Is Norway killer Anders Behring Breivik the tip of the iceberg?

The diffusion of racist violence in the Netherlands: Discourse and distance

From Journal of Peace Research

Currently images and reports are circulating around the globe of the televised court trial of Anders Behring Breivik, the man arrested for the July 22 2011 killing spree in Norway where he claimed 77 victims. The incident executed in the killer’s mind to save Europe from destruction at the hands of radical Islam, has devastated the country and shocked the world. Is this case the actions of a lone extremist or does it reflect the unanticipated but intense waves of xenophobia that have swept through Western Europe over the last decade? Could it prompt more incidents by like minded people? This article uses data to simultaneously investigate the geographical and temporal development of waves of racist violence specifically in the Netherlands during the turbulent period 2001–03, when the country lost its reputation as a multicultural paradise. The results provide evidence for the fact that previous riots enhance the legitimacy of violence elsewhere, especially if they are visible in the mass media, resonate with public debates on immigration and take place in nearby regions. This study demonstrates that the outbreak of violence is related to city size. It highlights that European cities are characterized by an explosive combination of sociocultural segregation and economic interdependence. This dual process activates cultural cleavages while at the same time increasing the number of between-group interactions, both of which are necessary conditions for the outbreak of ethnic conflict.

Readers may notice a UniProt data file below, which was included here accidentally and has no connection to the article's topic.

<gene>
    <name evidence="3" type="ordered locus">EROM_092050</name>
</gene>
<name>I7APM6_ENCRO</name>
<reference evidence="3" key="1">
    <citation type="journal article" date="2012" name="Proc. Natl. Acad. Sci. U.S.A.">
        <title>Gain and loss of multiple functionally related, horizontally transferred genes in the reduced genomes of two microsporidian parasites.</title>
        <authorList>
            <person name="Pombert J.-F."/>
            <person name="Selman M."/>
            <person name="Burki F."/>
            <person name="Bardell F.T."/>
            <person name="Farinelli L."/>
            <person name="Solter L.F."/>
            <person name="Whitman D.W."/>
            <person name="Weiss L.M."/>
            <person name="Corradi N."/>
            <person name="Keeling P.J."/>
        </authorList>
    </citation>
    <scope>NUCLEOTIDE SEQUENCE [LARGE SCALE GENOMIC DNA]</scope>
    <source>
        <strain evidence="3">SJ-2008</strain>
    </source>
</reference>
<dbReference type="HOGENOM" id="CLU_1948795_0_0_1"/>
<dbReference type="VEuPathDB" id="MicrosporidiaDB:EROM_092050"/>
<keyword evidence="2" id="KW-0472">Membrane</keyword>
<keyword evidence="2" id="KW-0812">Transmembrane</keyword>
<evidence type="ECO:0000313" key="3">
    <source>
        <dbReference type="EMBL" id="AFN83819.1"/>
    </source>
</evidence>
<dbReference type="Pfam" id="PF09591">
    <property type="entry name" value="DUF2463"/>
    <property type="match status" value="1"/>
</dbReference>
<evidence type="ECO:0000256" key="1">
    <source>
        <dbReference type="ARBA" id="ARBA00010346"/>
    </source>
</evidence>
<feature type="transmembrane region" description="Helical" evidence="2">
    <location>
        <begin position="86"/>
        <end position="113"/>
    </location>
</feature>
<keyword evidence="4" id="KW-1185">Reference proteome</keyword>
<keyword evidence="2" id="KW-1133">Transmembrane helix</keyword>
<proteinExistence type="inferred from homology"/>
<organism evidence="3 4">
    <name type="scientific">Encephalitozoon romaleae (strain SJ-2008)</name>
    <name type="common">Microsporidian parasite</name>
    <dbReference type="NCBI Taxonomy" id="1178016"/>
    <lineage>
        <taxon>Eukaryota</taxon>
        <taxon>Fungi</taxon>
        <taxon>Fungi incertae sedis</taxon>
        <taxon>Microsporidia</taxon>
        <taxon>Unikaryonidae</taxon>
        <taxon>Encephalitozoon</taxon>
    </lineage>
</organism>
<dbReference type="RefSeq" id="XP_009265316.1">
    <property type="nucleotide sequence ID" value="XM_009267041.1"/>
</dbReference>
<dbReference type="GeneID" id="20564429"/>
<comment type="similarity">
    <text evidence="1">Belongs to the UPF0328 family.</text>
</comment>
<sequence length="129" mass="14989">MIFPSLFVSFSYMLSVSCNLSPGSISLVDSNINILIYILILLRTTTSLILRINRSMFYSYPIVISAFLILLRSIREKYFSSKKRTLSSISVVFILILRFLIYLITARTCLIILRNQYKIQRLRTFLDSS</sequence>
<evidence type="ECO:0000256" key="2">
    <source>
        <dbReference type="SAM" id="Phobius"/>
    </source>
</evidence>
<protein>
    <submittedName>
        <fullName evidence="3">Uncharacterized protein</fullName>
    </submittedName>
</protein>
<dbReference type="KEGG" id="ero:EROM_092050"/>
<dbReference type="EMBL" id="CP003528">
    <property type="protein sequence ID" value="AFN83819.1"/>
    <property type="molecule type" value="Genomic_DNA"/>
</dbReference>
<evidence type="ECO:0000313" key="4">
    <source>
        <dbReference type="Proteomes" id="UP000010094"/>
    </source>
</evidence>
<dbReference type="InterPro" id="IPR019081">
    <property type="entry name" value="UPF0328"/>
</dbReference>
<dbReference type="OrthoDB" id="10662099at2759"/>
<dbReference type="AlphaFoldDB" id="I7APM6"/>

Abstract

This article illuminates the unanticipated but intense waves of xenophobia that have swept through Western Europe over the last decade. The author makes use of a unique dataset and diffusion models to simultaneously investigate the geographical and temporal development of waves of racist violence in the Netherlands during the turbulent period 2001–03, when the country lost its reputation as a multicultural paradise. The results provide evidence for the fact that previous riots enhance the legitimacy of violence elsewhere, especially if they are visible in the mass media, resonate with public debates on immigration and take place in nearby regions. Opposing previous research on mobilization, the analysis suggests that proxies for ethnic competition, deprivation and political opportunity structures are not significantly related to the outbreak of violence; only population size adequately predicts where violence starts. Together these findings suggest that waves of xenophobia develop in two steps: they start in large cities and subsequently spread to nearby places through geographically clustered networks and to more distant counties once they become visible and resonate in the mass media, turning violence from local deviance into a supra-local phenomenon. This process sheds light on how scales of protest shift and explains why seemingly tolerant regions can suddenly become xenophobic hotbeds.

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Article details
Braun, R. (2011). The diffusion of racist violence in the Netherlands: Discourse and distance Journal of Peace Research, 48 (6), 753-766 DOI: 10.1177/0022343311419238

     
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